Today is the 30th anniversary of the release of The Running Man, a movie that asks what a Philip K. Dick story would look like if it had been made by a Joel Silver type. It’s ultimately a mid-tier Arnold Schwarzenegger movie in terms of notoriety, but also one which is undergoing a certain re-appreciation as of late, especially as its vision of a future ruled by reality TV has sadly come to pass. Here’s the story of how it got made.

It all started when an independent producer happened upon an interesting Richard Bachman book.

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It remains unclear if the novel was in any way influenced by Robert Sheckley’s similar short story, “The Price of Peril,” from 24 years earlier,

George Linder, who owned the country’s largest supplier of lightweight wheelchairs, first came across The Running Man in an airport bookstore in 1982. He’d never heard of Bachman nor did he have any reason to question his identity. He simply thought he’d found a good book. I mean, just look at that tagline: “Welcome to America in 2025, when the best men don’t run for President; they run for their lives.”

It’s not exactly Dickens, but it’s exactly the trashy page-turner you want at an airport. Linder couldn’t stop imagining the tagline being read by Don “In a World” LaFontaine over a movie trailer, to the point that he decided he needed to make the movie himself.

As he told Cinefantastique, “I contacted the author’s agent and was a bit taken aback to learn that he was asking a comparatively great deal of money for the option of a book which had less than 100,000 copies in print. I mean, who had ever heard of ‘Richard Bachman’?”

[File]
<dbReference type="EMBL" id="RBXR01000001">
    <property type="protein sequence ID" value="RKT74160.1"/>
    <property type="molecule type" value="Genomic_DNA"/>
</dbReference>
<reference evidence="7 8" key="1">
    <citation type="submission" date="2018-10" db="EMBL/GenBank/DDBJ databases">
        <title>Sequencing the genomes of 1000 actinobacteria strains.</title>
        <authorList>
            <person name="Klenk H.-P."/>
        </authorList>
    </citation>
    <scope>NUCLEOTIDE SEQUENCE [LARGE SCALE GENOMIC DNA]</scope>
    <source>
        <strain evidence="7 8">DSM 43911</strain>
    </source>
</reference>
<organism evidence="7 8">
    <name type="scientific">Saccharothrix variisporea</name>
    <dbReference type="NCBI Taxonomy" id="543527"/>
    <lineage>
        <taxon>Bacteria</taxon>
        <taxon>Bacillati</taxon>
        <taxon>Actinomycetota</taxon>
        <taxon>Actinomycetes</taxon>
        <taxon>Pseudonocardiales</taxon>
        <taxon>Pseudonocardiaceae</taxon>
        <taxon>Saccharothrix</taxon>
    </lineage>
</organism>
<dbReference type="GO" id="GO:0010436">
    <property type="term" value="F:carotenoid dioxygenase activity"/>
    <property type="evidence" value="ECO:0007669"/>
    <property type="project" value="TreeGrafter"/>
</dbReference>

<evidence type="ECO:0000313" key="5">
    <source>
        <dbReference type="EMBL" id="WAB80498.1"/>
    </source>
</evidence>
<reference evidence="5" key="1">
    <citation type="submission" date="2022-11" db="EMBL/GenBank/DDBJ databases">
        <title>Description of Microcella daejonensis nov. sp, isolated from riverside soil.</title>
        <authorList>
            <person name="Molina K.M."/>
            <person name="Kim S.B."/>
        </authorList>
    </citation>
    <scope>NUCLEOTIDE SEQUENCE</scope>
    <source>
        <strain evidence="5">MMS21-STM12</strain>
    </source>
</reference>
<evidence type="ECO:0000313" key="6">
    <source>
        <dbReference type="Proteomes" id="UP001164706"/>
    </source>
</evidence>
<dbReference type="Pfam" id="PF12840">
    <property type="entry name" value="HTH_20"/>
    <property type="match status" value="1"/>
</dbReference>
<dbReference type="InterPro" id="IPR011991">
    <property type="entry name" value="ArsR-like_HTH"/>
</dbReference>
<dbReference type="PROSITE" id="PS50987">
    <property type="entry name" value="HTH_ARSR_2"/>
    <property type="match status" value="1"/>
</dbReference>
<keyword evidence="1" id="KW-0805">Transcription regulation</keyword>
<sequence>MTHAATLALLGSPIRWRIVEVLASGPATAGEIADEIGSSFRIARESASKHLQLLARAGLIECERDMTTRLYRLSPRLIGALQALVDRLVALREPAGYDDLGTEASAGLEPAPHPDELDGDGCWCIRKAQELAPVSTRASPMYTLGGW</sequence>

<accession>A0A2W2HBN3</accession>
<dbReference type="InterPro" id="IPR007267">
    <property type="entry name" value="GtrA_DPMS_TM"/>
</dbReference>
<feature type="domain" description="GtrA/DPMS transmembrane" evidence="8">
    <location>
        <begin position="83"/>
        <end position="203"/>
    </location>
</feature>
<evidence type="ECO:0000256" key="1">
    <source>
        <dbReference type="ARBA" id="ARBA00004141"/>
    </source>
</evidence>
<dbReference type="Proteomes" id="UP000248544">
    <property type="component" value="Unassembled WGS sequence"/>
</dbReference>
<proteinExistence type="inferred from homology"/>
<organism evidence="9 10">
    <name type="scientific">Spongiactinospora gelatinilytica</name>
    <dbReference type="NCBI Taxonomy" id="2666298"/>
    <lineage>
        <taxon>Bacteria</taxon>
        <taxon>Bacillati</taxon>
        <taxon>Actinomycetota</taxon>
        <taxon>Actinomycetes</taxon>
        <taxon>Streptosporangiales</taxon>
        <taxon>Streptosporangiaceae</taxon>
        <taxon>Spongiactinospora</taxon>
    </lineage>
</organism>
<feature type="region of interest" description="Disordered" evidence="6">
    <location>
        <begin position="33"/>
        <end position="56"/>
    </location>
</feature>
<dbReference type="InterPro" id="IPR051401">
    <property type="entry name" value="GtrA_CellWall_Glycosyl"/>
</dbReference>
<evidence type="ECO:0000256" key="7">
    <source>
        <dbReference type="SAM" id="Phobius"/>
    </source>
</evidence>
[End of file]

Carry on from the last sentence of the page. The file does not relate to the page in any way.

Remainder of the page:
No one. Bachman was simply a random author who seemed to jump from one theme and genre to another, tackling school violence (1977’s Rage), Philip K. Dick-like dystopias (1979’s The Long Walk, 1982’s Running Man), and Steinbeckian conflicts between man and government (1981’s The Long Walk). If the publisher overvalued his work that was their problem, but Linder couldn’t walk away. Running Man had a hold of him. So, he agreed to the publisher’s $20,000 up-front payment with a built-in bigger bump down the road should the film actually get made.

Next, he surveyed the Hollywood landscape to find the right partners.

Say hello to Mr. Bachman’s Dark Half. 

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Linder’s search led him to Rob Cohen and Keith Barish, who were then in the process of setting up a slate of ten big-budget genre pictures through their new company, Taft/Barish. Cohen had a decade of experience as a studio executive at Fox TV and Motown Production as well as several years as a producer and TV director; Barish had just earned his first producing credits, most notably for ‘81’s Endless Love and ‘82’s Sophie’s Choice.

“When [Linder] took it to them,” Running Man’s screenwriter Steven de Souza recalls, “Cohen said, ‘Boy, you made a lousy deal. Why is the second payment [on the option] so high?’ That’s when they realized it was Stephen King.”

Look, it’s 2017, and you’re reading an article about the making of Running Man. You probably already know Richard Bachman is just Stephen King’s pseudonym for his more off-brand works. That little nut was cracked in 1985 when a DC bookseller put on his Sherlock hat and put the two together. But it was once one of the publishing world’s biggest secrets. Linder, Cohen, and Barish genuinely had no idea until the publisher had to tell them. As Linder put it, “I felt like I’d found a Rembrandt in K-Mart!”